Shrank: What we found, as a payer, is that when we move toward fully aligned financial models with primary care providers, if they’re prepaid, we offer to turn off all our prior authorization. And in those settings, more often than not, the providers ask us to maintain our prior authorization, because they know that without some sort of clinical decision support, it’s harder to manage and reduce waste. It really speaks to the fact that nobody likes friction, and we have to make health care easier and simpler. And it’s absolutely critical for payers and providers to work together more collaboratively. But it is unrealistic to expect that eminence alone—certainly evidence alone—[will eliminate waste or encourage sufficient de-adoption], but evidence and eminence together will eliminate waste or encourage sufficient de-adoption, if that’s truly what we want. It’s further alignment between payer and provider that includes evidence, eminence, and economic levers to really root out waste and to de-adopt low-value procedures.

AJMC®: Another challenge for payers is how to tackle both the social determinants of health and chronic conditions, which often go together in this kind of environment.

Shrank: I have a lot to say on that. I would say, first, I think there’s an opportunity for us as a health care system to reward risk-bearing providers or risk-adjusted health plans in a different way, one that accounts for social risk, in addition to physical health risk. In general, anybody who’s bearing risk generally has received some sort of a risk-adjusted payment, largely based on their [patients’] codified chronic conditions or their codified diseases and other physical health risk factors.

We know that there’s a bit of an arbitrary distinction between physical health and social context, because those are so highly related. And we also know that models that allow us to include social risk variables allow us to much better predict health care costs and health outcomes. So we’re implicitly creating a system that deincentivizes providers or plans to care for those who are socially vulnerable.

I think we need to move toward an environment where we include social vulnerability or social risk, along with physical health risk, in our risk-adjustment policies. There’s no question to me that if you don’t account for social health, if you don’t account for health-related social needs, in the [treatment] of patients with a whole host of chronic conditions, it’s very hard to manage those chronic conditions. It’s very hard to manage diabetes or heart failure in a setting where those patients don’t have a stable source of healthy food. It’s very hard to manage [chronic obstructive pulmonary disease] in a setting where somebody does not have stable access to a safe housing environment. There are so many key relationships between social context and health outcomes for those with chronic conditions that it’s really central for us to be able to think about, holistically, what a patient needs, and not just managing a specific condition or a set of conditions. And it’s going to increasingly be a central part of how anybody who’s bearing the risk for a population is going to focus on helping individual patients who have chronic conditions address their very personal barriers to achieving their best health, and that will include the features of their social context, or their health-related social needs.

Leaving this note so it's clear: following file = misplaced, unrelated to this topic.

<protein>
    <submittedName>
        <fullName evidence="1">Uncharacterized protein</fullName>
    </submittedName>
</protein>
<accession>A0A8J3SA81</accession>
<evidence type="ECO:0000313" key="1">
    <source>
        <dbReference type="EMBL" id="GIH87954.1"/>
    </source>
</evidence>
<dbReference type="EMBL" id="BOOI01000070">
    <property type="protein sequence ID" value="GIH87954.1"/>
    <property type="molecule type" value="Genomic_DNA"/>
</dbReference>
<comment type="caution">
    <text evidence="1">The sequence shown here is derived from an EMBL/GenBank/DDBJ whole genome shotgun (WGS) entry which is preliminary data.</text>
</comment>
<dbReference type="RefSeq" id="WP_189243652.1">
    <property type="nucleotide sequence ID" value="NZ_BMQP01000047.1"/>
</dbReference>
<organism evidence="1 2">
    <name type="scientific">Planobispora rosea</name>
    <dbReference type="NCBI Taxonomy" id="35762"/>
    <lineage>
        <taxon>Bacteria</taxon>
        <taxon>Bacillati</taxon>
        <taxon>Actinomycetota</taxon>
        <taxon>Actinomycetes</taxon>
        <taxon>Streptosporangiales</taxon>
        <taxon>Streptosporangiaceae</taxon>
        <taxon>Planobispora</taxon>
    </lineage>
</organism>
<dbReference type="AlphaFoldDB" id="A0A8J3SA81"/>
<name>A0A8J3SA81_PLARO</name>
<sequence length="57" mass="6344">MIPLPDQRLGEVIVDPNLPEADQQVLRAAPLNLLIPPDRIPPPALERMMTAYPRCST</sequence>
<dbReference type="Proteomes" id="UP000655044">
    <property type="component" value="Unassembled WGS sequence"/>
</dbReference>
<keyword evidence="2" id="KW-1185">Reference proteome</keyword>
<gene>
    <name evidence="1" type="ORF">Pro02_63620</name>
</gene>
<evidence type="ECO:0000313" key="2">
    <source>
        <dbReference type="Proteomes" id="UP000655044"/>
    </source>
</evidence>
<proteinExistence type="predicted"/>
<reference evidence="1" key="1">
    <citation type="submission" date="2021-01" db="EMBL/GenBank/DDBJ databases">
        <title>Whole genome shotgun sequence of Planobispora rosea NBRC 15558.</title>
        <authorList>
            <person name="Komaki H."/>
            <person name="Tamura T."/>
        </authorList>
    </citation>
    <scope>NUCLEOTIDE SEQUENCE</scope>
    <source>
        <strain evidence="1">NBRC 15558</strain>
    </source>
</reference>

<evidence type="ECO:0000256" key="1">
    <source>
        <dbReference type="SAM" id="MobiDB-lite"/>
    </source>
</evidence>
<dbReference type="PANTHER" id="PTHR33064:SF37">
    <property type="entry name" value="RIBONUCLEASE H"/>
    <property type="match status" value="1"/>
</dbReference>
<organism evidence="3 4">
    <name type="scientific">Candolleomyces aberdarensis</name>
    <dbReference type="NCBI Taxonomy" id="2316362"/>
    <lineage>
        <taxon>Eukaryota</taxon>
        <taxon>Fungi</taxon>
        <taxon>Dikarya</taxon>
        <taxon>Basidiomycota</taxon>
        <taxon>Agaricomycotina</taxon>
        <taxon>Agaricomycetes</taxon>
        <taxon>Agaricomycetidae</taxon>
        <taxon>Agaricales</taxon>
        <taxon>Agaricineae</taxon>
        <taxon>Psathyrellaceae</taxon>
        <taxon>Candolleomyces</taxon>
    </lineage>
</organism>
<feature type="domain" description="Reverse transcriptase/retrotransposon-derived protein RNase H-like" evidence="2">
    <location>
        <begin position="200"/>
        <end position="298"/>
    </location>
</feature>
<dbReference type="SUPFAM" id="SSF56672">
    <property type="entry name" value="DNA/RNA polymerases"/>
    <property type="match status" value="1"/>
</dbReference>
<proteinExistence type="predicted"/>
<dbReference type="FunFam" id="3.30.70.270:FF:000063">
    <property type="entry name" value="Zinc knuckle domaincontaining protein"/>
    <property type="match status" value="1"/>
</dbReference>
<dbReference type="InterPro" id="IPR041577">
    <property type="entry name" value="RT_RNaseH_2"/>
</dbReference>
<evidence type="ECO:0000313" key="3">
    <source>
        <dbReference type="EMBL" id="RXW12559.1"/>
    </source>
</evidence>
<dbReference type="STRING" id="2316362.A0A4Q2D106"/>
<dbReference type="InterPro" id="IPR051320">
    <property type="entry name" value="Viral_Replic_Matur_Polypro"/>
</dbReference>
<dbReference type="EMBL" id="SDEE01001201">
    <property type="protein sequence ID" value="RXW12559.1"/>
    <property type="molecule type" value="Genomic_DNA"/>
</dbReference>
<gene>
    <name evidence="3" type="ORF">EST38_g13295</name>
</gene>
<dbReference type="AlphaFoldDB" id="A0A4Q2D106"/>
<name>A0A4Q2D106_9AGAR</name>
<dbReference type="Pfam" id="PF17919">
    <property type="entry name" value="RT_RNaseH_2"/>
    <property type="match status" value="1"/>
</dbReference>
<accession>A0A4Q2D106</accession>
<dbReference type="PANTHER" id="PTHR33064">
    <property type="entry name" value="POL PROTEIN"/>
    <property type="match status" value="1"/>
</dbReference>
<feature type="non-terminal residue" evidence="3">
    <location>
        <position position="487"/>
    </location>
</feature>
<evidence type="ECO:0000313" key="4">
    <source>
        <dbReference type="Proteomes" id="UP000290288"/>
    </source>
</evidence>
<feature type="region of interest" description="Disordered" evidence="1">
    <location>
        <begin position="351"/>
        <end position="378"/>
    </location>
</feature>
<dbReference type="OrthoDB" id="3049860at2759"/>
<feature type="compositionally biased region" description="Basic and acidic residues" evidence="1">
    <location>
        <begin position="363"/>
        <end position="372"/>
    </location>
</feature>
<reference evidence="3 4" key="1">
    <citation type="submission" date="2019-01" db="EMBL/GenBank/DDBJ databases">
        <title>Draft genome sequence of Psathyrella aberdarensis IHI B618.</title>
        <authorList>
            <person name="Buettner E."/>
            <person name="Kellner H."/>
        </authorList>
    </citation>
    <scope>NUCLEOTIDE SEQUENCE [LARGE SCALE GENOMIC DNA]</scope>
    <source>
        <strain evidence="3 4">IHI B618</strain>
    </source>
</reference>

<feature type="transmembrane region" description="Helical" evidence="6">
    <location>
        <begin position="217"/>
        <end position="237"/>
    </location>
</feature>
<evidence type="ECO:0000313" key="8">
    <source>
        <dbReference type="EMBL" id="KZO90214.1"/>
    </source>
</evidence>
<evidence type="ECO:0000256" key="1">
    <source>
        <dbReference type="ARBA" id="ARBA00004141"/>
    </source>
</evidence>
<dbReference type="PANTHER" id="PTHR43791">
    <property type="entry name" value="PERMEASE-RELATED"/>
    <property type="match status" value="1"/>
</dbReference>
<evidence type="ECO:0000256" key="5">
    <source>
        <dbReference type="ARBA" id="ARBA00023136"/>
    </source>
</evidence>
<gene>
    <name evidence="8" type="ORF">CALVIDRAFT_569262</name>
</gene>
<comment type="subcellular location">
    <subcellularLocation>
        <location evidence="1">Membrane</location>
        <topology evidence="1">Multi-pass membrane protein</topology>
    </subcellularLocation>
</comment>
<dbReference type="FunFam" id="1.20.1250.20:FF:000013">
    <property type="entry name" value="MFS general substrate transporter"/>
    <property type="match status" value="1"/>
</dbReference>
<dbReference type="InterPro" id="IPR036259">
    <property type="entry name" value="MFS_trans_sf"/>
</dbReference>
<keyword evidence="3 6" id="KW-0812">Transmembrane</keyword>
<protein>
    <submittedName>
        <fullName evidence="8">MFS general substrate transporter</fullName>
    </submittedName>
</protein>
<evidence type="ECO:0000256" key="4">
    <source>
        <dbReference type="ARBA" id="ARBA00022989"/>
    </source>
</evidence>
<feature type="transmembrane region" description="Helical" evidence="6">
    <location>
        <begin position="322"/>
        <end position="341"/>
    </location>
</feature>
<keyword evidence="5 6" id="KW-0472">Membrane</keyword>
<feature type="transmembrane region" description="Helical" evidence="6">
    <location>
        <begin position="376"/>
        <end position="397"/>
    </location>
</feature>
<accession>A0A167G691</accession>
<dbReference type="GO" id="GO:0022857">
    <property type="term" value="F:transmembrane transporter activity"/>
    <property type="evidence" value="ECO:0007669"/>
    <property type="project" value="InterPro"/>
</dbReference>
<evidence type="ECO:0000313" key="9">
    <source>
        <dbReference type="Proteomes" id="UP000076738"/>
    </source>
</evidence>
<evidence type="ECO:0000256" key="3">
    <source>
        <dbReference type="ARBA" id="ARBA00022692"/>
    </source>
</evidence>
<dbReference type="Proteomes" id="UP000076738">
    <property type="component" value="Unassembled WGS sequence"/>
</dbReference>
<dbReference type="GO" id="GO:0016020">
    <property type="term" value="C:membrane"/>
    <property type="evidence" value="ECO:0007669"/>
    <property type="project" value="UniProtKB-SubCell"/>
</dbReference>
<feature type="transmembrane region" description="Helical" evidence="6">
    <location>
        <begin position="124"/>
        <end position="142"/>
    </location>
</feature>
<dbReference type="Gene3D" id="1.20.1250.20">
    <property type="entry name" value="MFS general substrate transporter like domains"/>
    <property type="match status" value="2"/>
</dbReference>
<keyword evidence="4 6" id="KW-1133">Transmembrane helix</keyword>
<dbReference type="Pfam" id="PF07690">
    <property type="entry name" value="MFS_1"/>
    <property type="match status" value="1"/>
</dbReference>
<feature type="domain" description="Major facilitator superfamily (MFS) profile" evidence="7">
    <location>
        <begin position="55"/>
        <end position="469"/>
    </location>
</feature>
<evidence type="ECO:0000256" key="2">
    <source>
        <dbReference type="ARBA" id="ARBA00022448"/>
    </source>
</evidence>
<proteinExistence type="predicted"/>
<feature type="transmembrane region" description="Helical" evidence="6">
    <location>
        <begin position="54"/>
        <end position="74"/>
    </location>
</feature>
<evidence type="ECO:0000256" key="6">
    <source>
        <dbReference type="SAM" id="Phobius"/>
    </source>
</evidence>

AJMC®: Thinking ahead to January, whether there’s a new administration or not, what would you like to see as a payer in terms of assistance in meeting those goals?

Shrank: I don’t really want to propose anything in particular. I would just say that regardless of which administration is in place, there is a lot of interest in expanding coverage and addressing affordability, and that’s all part of this whole concept of creating more holistic, affordable care for the members we serve. So regardless of which administration it is, we’re eager to work with them to try to address those holistic needs of our members, especially today, when there is so much unpredictability, even in their day-to-day life, where getting to the store can be challenging, where they’re often socially isolated, where financial barriers are heightened for many. It’s a particularly important time for us to be able to take that holistic view.

AJMC®: When you say expanding coverage, are you thinking lowering the age at which somebody could buy into Medicare?

Shrank: Well, I don’t want to speak to any specific proposals. There’s a number of ways to expand coverage and we’re eager to be supportive in any way we can.

AJMC®: Would you like to say anything else about the times we’re living in, in terms of health care?

Shrank: How much time do you have? (Laughs.) Obviously, these are pretty extraordinary times. We’re not really following any playbooks. We’re all acting in real time to figure out how to best care for the patients we serve.


1. Powers BW, Jain SH, Shrank WH. De-adopting low-value care: evidence, eminence, and economics. JAMA. 2020;324(16):1603-1604. doi:10.1001/jama.2020.17534